the various sciences . . In literature she 'has
shone resplendent. My-female friends, imitate
the'examples of the noblest of your sex ; be
guided by proper impulses; resolve to act vir
tuously and consistently in all.the relations of
life, and you will a blessing to your friends,
an - ornament to society, models for imitation,
and beloved_aud esteemed by 411 who know
you. ,
Young men, you are your country's hope,
her strength in peace, her bulwark in war.—
You 'bold in your bands the destinies of the
mightiest Republic upon the globe. Your
fathOrs are passing away, and yon will be
called to fill their places. capable and
honest , some of you doubtless will be elevat'
ed to offlce within the gift of the people. The
road to preferment is open to all. You have
only to fix your eyes upon the goal, press for
ward 'with a manly determination and the
victory'is'yours. •
Onward! onward each endeavor,
Drings you nearer to the goal;
Onward ! onward or you'll never;
'oog the great your names enrol.
Upward ! upward I toil despising— .•
Look not backward,— forsvard press
Only be content when rising
Spurn the demon, Idleness.
But I beg you, beware of selfishness, that
is an ignoble ambition which seeks only per
sonal aggrandizement. Unenviable indeed
must be the reputation of him , who dies with
out bequeathing to posterity; a legacy of good,
deeds and virtuous examples.. Let all your
actions be characterized by uprightness, meg-,
ianimity and philanthiopy. Live to do good.
May - you never have reason to . exclaim as
did the Roman emperor, "diem perdidr— I
have lost a day.— Shun evil associations:
Cleave to the right, abjure what is wrong.
Fortify yourselves against the crosses and drs- ,
appointments-of life. Remember you hue a
high destiny,to fulfill, and be prepraed,for it.
Be bold, independent,_thinking men. Think
and act for yourselves, irrespective of the in
clinations and periMasions of others. The
mind kept in
.thraldom—in leading strings,
can no . more develop itself than can an acorn,
planted in a dismal cave, deprived dam dews
and sunlightof heaven become a ?rigorous and
giant oak. In whatever profession or pursuit
you engage; be devoted and persevering. Let
Onward " be your watchword—" Labor yin
cit " your motto. Succumb to nodifficulties s
yield to no discouragement&
. .
"Give battle to the lingered world—if thotert
worthy, truly brave, .
Thou shalt snake the hardest circuwstauce, a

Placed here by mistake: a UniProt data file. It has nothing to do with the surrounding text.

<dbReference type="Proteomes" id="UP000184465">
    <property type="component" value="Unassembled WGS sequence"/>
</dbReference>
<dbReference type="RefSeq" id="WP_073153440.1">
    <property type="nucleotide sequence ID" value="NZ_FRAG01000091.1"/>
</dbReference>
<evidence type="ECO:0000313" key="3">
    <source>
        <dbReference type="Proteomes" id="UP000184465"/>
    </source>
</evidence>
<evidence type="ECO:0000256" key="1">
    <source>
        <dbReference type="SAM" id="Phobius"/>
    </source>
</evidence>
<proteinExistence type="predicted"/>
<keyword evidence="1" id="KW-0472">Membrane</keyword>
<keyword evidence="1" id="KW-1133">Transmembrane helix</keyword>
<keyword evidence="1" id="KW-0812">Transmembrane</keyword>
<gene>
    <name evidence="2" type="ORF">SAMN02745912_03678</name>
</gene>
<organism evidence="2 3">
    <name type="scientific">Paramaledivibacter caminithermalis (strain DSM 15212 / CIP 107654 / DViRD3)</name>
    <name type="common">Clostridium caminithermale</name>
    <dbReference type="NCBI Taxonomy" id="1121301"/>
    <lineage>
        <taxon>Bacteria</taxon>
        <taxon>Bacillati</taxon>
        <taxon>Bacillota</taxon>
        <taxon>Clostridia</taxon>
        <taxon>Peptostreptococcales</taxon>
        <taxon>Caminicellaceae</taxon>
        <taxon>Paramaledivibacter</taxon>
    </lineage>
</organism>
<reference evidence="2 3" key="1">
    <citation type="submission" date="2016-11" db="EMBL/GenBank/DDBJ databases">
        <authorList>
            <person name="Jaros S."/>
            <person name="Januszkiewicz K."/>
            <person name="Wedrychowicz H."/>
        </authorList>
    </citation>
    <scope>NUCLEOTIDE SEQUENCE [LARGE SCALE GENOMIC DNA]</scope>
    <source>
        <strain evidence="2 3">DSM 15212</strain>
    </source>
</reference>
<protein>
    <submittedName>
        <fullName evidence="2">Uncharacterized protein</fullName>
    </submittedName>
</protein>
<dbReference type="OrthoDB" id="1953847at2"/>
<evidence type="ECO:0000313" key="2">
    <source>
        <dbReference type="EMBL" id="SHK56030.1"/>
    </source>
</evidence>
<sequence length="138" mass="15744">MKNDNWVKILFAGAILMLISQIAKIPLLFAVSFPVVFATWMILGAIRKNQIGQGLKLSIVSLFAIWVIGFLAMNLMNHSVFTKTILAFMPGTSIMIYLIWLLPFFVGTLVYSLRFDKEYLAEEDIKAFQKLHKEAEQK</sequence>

helper, or a slate?
Above all, let yoir hearts glow with patri
'otisus, Stand by tbe Union in its every hour
of peril. Vindicate, with your lives, if neces
sary, the: outragi4 honor of your country...—
Remember to die for one's native land is *glo
rious boon.: ; The martin of the Revolution
poUred out theirislooci to nourish' the newly
planted Tree of:Liberty, ancLehoohl'we 'beg ,
tate to shed ourcto keep its branches green
and-vigoroos! Bet, tbaoks to the: God- of
battles, war, that sesorirge tuition! afflicts ui
not. Peace seigps trithia.our bordeie.'
ery branch of honest holustrx4 Prosperous:
Laixrr receives ha meet, reward. Plenty
ehoundo.:_. _ 1 • ..., . 'TT
Upon you, young men, detolre s **great
.tumuie, the reepoibility - Orpetuatin
the I'4'4°o we yon. PO . Provo
umiorttiitbeidolatread. 111 , 4 lOU so tbi
tad g#;'isitetliireikent - 0 1 ,4.,the inin4 4 44
an oveat'iiitig tro' n *idiiiiii.h . Kmmtitting
sudeeeditt 0044* 4rFl .
ii andilgiriaatherty,*; lBll o4bY
who fought tifiniiiicliate an oppress
ed and stru gling people from the - tlaralcloto
eJ palmy
fddit 1- 113* Inita l
rv 4. - • . .
, TWO COO 1 : . f li;. - :'
'The last reFort of the dOtattlisi(ok4n A ,
vest Indi a I t_n mikriad 'll
,iii!, innOrtp4M 3 -
tritindoit to the history 'pr ol f . - 4 cooi,ko,..ei
This trade Carried one it clasehifi"4 4 4 t tlt
, and 'the' West Indie.s;,tinder th#ll4 /
dinary 9 iietitiistaniev;44ire4:o7,SmOi4
and prkeetihn, is a riattinal ocrtkoirtijtA'
tritain. It is rapidireitendiniaridiiiii4i
ted 'as it is on the very, thresholdaf oi dtPT.
mains—it his a direCt leitereit infilicAtnite:
lean penile; Ever since` thi'let),l4atist-:
ished slavery in the cOnnies df qi c io 13144,1 K
her West India Islands and Oniana fiitire Wen:
appriaching more and'tnowitb4cOnilition
which civilized Wan first forind 0.4 k,
cial and *official accounts-state
property continues to siakiti.value; that . ,
roads have hecomelinpitssable;drahlagit, ti!Al l
having been attended to; tluittlanieitifs ., es:: ,:,
tstes have been abandened and ire new , sue , „ ''''
rounded by swamps I iifini, that tW'i ol 4ltrt,
is relapsing into barbarism: • And all this hi '!,_ c
attributed to the fact that.the freed,negtoi pus:
feis idleness,' poierty, and savage life to labotA, -
Bow could she reasonably expect thatdit4 .
freed man would perform iilitie'e ~
task, for starvAtien, at Slavery wagei I